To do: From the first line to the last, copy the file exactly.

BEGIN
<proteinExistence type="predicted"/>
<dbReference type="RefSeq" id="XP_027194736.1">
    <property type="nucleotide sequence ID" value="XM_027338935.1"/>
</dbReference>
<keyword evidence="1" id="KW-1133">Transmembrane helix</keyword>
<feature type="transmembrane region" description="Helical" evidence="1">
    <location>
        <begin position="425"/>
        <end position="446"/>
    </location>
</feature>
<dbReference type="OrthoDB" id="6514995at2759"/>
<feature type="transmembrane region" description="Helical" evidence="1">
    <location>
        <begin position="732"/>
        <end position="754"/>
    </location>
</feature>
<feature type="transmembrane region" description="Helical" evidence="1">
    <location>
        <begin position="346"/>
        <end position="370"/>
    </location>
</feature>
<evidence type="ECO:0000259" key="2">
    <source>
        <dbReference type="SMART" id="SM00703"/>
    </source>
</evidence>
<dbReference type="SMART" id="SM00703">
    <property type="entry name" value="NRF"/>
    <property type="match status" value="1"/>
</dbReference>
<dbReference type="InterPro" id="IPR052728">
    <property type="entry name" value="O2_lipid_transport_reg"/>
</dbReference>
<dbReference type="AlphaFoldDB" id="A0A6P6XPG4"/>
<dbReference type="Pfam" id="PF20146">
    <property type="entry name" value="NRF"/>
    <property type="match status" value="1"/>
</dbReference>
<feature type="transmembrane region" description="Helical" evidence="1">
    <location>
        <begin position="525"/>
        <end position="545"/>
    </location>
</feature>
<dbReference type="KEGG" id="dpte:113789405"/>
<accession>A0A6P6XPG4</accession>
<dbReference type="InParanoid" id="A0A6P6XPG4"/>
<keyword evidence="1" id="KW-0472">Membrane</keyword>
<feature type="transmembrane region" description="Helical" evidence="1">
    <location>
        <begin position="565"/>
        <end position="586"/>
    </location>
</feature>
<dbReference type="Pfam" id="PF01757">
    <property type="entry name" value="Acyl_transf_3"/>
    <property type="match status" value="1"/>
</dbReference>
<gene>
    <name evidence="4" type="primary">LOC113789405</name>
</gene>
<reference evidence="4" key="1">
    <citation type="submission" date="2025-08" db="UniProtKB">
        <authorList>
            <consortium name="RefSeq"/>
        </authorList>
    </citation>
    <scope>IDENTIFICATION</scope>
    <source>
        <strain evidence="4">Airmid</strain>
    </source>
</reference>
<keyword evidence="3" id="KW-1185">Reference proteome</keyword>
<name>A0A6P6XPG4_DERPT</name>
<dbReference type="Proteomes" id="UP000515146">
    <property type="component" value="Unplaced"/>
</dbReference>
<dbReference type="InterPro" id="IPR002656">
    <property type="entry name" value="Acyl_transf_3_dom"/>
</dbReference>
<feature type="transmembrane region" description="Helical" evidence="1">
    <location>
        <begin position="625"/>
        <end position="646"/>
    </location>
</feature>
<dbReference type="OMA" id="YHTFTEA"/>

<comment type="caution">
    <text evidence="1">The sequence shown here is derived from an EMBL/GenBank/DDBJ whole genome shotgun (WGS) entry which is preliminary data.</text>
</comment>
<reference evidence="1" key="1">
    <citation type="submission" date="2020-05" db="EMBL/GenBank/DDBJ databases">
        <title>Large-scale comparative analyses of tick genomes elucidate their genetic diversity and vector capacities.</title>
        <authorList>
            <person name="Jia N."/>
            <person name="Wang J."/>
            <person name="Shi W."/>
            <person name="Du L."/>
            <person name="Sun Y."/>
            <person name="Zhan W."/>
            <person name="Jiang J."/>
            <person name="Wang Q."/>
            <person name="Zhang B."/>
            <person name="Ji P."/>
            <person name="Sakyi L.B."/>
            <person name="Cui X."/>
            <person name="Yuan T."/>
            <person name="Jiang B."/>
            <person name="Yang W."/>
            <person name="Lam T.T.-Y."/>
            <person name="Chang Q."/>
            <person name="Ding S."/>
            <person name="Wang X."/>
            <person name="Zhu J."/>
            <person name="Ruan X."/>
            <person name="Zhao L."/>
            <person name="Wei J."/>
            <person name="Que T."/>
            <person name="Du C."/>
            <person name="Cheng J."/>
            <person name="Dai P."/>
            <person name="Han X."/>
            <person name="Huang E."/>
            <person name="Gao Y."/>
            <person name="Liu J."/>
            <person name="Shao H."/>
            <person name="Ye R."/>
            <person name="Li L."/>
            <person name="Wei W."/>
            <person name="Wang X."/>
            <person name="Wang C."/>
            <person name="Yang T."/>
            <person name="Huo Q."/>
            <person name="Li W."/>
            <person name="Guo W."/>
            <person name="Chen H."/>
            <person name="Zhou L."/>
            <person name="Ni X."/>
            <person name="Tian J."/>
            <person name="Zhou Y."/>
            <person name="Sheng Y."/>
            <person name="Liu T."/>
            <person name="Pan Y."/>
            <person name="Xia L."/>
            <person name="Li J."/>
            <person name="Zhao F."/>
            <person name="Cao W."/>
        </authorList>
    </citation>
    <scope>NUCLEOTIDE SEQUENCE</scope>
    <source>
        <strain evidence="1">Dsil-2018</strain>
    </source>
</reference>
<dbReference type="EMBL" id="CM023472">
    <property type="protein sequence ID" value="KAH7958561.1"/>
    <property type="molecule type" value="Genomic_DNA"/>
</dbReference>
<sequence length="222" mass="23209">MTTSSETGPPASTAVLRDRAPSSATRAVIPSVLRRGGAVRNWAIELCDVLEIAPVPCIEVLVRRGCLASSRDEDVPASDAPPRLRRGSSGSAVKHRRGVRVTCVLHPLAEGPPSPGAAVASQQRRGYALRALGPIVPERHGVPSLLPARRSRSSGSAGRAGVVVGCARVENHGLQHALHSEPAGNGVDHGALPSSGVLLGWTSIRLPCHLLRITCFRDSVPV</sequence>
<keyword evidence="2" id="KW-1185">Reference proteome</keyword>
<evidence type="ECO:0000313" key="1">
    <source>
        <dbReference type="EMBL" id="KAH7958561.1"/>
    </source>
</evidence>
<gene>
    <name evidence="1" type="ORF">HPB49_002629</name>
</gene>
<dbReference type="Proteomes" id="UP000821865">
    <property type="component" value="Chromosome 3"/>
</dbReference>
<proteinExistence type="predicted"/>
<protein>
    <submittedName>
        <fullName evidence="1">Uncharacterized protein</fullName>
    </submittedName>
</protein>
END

<proteinExistence type="predicted"/>
<dbReference type="RefSeq" id="XP_027194736.1">
    <property type="nucleotide sequence ID" value="XM_027338935.1"/>
</dbReference>
<keyword evidence="1" id="KW-1133">Transmembrane helix</keyword>
<feature type="transmembrane region" description="Helical" evidence="1">
    <location>
        <begin position="425"/>
        <end position="446"/>
    </location>
</feature>
<dbReference type="OrthoDB" id="6514995at2759"/>
<feature type="transmembrane region" description="Helical" evidence="1">
    <location>
        <begin position="732"/>
        <end position="754"/>
    </location>
</feature>
<feature type="transmembrane region" description="Helical" evidence="1">
    <location>
        <begin position="346"/>
        <end position="370"/>
    </location>
</feature>
<evidence type="ECO:0000259" key="2">
    <source>
        <dbReference type="SMART" id="SM00703"/>
    </source>
</evidence>
<dbReference type="SMART" id="SM00703">
    <property type="entry name" value="NRF"/>
    <property type="match status" value="1"/>
</dbReference>
<dbReference type="InterPro" id="IPR052728">
    <property type="entry name" value="O2_lipid_transport_reg"/>
</dbReference>
<dbReference type="AlphaFoldDB" id="A0A6P6XPG4"/>
<dbReference type="Pfam" id="PF20146">
    <property type="entry name" value="NRF"/>
    <property type="match status" value="1"/>
</dbReference>
<feature type="transmembrane region" description="Helical" evidence="1">
    <location>
        <begin position="525"/>
        <end position="545"/>
    </location>
</feature>
<dbReference type="KEGG" id="dpte:113789405"/>
<accession>A0A6P6XPG4</accession>
<dbReference type="InParanoid" id="A0A6P6XPG4"/>
<keyword evidence="1" id="KW-0472">Membrane</keyword>
<feature type="transmembrane region" description="Helical" evidence="1">
    <location>
        <begin position="565"/>
        <end position="586"/>
    </location>
</feature>
<dbReference type="Pfam" id="PF01757">
    <property type="entry name" value="Acyl_transf_3"/>
    <property type="match status" value="1"/>
</dbReference>
<gene>
    <name evidence="4" type="primary">LOC113789405</name>
</gene>
<reference evidence="4" key="1">
    <citation type="submission" date="2025-08" db="UniProtKB">
        <authorList>
            <consortium name="RefSeq"/>
        </authorList>
    </citation>
    <scope>IDENTIFICATION</scope>
    <source>
        <strain evidence="4">Airmid</strain>
    </source>
</reference>
<keyword evidence="3" id="KW-1185">Reference proteome</keyword>
<name>A0A6P6XPG4_DERPT</name>
<dbReference type="Proteomes" id="UP000515146">
    <property type="component" value="Unplaced"/>
</dbReference>
<dbReference type="InterPro" id="IPR002656">
    <property type="entry name" value="Acyl_transf_3_dom"/>
</dbReference>
<feature type="transmembrane region" description="Helical" evidence="1">
    <location>
        <begin position="625"/>
        <end position="646"/>
    </location>
</feature>
<dbReference type="OMA" id="YHTFTEA"/>

<comment type="caution">
    <text evidence="1">The sequence shown here is derived from an EMBL/GenBank/DDBJ whole genome shotgun (WGS) entry which is preliminary data.</text>
</comment>
<reference evidence="1" key="1">
    <citation type="submission" date="2020-05" db="EMBL/GenBank/DDBJ databases">
        <title>Large-scale comparative analyses of tick genomes elucidate their genetic diversity and vector capacities.</title>
        <authorList>
            <person name="Jia N."/>
            <person name="Wang J."/>
            <person name="Shi W."/>
            <person name="Du L."/>
            <person name="Sun Y."/>
            <person name="Zhan W."/>
            <person name="Jiang J."/>
            <person name="Wang Q."/>
            <person name="Zhang B."/>
            <person name="Ji P."/>
            <person name="Sakyi L.B."/>
            <person name="Cui X."/>
            <person name="Yuan T."/>
            <person name="Jiang B."/>
            <person name="Yang W."/>
            <person name="Lam T.T.-Y."/>
            <person name="Chang Q."/>
            <person name="Ding S."/>
            <person name="Wang X."/>
            <person name="Zhu J."/>
            <person name="Ruan X."/>
            <person name="Zhao L."/>
            <person name="Wei J."/>
            <person name="Que T."/>
            <person name="Du C."/>
            <person name="Cheng J."/>
            <person name="Dai P."/>
            <person name="Han X."/>
            <person name="Huang E."/>
            <person name="Gao Y."/>
            <person name="Liu J."/>
            <person name="Shao H."/>
            <person name="Ye R."/>
            <person name="Li L."/>
            <person name="Wei W."/>
            <person name="Wang X."/>
            <person name="Wang C."/>
            <person name="Yang T."/>
            <person name="Huo Q."/>
            <person name="Li W."/>
            <person name="Guo W."/>
            <person name="Chen H."/>
            <person name="Zhou L."/>
            <person name="Ni X."/>
            <person name="Tian J."/>
            <person name="Zhou Y."/>
            <person name="Sheng Y."/>
            <person name="Liu T."/>
            <person name="Pan Y."/>
            <person name="Xia L."/>
            <person name="Li J."/>
            <person name="Zhao F."/>
            <person name="Cao W."/>
        </authorList>
    </citation>
    <scope>NUCLEOTIDE SEQUENCE</scope>
    <source>
        <strain evidence="1">Dsil-2018</strain>
    </source>
</reference>
<dbReference type="EMBL" id="CM023472">
    <property type="protein sequence ID" value="KAH7958561.1"/>
    <property type="molecule type" value="Genomic_DNA"/>
</dbReference>
<sequence length="222" mass="23209">MTTSSETGPPASTAVLRDRAPSSATRAVIPSVLRRGGAVRNWAIELCDVLEIAPVPCIEVLVRRGCLASSRDEDVPASDAPPRLRRGSSGSAVKHRRGVRVTCVLHPLAEGPPSPGAAVASQQRRGYALRALGPIVPERHGVPSLLPARRSRSSGSAGRAGVVVGCARVENHGLQHALHSEPAGNGVDHGALPSSGVLLGWTSIRLPCHLLRITCFRDSVPV</sequence>
<keyword evidence="2" id="KW-1185">Reference proteome</keyword>
<evidence type="ECO:0000313" key="1">
    <source>
        <dbReference type="EMBL" id="KAH7958561.1"/>
    </source>
</evidence>
<gene>
    <name evidence="1" type="ORF">HPB49_002629</name>
</gene>
<dbReference type="Proteomes" id="UP000821865">
    <property type="component" value="Chromosome 3"/>
</dbReference>
<proteinExistence type="predicted"/>
<protein>
    <submittedName>
        <fullName evidence="1">Uncharacterized protein</fullName>
    </submittedName>
</protein>